Here is my 206. http://www.airport-data.com/aircraft/photo/110896.html
I searched for it on the site and the photo came up. I have no idea how it came to be photographed or who Doug Robinson is. Kind of wonder what's up. Maybe some kind of plane spotting, like train spotting was like in the 50's.
Notice the length of the flaps and that the alerons are extended as well. This is part of the Robertson kit that allow it to take off at below at 40 mph and climb like a mother! The radical leading edge palys a part as well. I've really only put it through max climb once just to see what the book stats looked like in reality. Pretty fn scary/amazing. 300 ft take off in calm wind with a clilmb over a 50 foot object at 54mph, not knots, mph. Clears the 50 ft object in 589 ft. Now that's a nose up position,but absolutely stablewith a leg of right rudder pushed in. It's a real climber but it looks pretty reckless when you do it. We put a set of GAMIs in and an instrument that reads each cylender head temp and exhost gas temp so we can lean below peak. We've been consistantly runnng at 11 gallens/hour where as befor the GAMIs we used 15 and tried to be rich of peak. We have way coller engine temps and save about fifteen or twenty dollars per hour on fuel.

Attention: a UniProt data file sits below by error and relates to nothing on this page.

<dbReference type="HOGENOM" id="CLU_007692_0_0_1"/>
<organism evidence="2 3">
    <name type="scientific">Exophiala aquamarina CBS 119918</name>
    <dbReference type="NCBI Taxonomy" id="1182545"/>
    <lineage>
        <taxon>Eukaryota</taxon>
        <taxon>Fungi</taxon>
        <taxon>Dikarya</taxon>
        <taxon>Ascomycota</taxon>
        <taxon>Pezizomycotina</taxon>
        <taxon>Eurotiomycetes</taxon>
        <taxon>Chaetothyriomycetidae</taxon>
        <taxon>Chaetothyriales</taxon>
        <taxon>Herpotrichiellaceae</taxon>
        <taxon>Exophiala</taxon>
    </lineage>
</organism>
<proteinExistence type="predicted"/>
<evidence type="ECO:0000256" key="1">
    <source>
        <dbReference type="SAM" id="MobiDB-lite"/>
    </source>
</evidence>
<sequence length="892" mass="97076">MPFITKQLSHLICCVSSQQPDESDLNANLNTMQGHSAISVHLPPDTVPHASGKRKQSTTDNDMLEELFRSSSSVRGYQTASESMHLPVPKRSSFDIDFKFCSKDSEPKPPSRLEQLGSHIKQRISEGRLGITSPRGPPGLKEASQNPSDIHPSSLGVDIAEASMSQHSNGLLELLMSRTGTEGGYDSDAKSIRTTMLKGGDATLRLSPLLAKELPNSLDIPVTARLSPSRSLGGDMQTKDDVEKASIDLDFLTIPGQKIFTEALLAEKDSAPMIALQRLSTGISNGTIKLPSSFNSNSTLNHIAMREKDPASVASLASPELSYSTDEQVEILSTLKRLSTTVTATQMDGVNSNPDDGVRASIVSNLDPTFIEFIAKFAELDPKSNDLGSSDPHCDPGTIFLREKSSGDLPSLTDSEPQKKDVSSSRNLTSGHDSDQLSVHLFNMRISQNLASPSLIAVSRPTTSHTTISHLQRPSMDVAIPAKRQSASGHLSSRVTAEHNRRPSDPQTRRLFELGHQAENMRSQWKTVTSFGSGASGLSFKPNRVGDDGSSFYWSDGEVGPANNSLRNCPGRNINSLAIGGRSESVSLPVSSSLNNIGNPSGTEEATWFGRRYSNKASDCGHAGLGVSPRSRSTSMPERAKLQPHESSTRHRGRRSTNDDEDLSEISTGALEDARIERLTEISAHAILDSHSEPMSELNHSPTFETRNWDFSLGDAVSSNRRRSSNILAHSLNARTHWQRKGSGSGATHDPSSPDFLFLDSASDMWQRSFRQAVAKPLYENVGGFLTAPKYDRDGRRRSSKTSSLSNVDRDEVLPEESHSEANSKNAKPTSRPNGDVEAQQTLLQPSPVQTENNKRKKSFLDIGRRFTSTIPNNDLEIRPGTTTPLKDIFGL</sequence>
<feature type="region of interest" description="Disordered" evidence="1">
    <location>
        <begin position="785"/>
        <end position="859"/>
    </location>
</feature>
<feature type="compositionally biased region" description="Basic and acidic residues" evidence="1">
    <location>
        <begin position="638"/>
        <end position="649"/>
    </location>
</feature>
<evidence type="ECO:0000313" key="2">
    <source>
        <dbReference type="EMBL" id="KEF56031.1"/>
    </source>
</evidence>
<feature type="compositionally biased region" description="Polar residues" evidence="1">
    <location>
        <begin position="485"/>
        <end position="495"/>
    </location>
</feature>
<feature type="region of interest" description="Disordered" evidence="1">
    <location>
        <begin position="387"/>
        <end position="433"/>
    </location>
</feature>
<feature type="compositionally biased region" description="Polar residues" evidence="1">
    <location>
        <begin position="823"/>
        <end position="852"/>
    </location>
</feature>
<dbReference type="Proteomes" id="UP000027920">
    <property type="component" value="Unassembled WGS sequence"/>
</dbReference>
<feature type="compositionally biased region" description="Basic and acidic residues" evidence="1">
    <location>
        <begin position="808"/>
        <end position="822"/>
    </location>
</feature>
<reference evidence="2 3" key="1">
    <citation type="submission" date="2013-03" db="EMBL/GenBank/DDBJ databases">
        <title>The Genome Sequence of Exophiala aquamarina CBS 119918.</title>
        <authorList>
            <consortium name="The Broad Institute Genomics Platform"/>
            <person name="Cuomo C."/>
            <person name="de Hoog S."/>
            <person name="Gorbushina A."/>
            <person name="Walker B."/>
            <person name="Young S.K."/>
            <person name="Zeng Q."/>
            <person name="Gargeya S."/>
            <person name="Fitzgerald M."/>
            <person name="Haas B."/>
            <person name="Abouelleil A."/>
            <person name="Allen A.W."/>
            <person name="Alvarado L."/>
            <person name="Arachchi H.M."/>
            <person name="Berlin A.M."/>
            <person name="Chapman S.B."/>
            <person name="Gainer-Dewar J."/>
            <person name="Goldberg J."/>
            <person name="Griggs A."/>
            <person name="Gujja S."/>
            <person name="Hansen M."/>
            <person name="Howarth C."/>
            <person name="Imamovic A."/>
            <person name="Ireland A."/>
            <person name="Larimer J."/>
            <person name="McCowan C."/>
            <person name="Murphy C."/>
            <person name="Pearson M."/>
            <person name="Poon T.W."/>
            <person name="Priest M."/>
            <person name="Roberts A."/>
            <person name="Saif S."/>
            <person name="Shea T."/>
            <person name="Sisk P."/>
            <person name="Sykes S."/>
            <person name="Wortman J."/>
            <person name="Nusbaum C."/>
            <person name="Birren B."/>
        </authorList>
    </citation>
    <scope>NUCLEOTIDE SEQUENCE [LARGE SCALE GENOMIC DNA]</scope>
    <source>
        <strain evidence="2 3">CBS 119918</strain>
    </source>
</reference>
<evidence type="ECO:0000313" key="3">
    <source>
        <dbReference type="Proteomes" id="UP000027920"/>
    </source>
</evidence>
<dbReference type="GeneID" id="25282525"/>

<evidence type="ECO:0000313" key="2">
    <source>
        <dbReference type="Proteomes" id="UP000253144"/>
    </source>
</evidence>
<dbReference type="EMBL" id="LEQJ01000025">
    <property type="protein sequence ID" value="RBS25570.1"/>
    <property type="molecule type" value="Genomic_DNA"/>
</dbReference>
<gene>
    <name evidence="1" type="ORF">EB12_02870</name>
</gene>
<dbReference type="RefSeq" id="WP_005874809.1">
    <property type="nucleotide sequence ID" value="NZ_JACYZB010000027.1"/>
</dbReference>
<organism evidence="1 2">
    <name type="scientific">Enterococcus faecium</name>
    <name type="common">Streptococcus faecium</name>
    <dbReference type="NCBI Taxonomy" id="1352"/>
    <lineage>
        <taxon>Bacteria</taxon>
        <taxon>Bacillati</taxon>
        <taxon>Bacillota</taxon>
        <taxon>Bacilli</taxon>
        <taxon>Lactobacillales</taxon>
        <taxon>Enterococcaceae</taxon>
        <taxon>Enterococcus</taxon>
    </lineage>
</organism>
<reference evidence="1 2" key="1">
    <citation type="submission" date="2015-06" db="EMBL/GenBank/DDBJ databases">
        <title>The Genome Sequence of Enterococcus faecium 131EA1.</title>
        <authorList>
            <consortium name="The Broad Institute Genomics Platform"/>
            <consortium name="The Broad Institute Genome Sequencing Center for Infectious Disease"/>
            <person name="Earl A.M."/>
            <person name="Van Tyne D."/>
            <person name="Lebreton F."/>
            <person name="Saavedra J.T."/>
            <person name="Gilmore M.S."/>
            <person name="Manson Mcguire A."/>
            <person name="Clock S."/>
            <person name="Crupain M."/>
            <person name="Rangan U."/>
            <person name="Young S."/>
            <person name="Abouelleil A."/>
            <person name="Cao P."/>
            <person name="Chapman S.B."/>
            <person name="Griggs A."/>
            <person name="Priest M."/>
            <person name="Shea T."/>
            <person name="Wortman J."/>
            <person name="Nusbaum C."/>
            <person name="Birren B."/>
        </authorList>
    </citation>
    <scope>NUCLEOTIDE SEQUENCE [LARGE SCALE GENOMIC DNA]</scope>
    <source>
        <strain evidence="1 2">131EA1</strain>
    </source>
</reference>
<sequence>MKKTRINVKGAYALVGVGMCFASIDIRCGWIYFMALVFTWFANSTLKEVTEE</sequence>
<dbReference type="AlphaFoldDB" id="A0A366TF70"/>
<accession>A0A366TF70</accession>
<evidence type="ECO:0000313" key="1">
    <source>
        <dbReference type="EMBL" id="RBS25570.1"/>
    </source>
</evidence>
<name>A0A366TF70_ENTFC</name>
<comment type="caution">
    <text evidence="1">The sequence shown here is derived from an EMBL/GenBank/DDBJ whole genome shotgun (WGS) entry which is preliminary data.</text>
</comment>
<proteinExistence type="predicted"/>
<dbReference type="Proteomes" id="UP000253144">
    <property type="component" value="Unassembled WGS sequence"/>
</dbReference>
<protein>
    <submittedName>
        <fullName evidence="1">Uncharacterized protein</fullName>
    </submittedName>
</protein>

We can, and have, carried 4 large adults, a 100lb golden retrevier. a zodic raft and motor, all our gear and 3 ice chests filled with food and drink for 4 days. That sucker can hold a ton in the floats which are in the perfect weight and ballance place for heavy items leaving the rest for sleeping bags, dogs, gourmet food and a boat. Try putting all that in your jessies!
nofate, you have some very nice radios in that panal, but did you really pull the mixture during the runup? What's up with that? We usually just check the mags, fuel flow and cycle the prop. Pull the the rudders up clear left and right and go, of course after Hood Tower lets us go.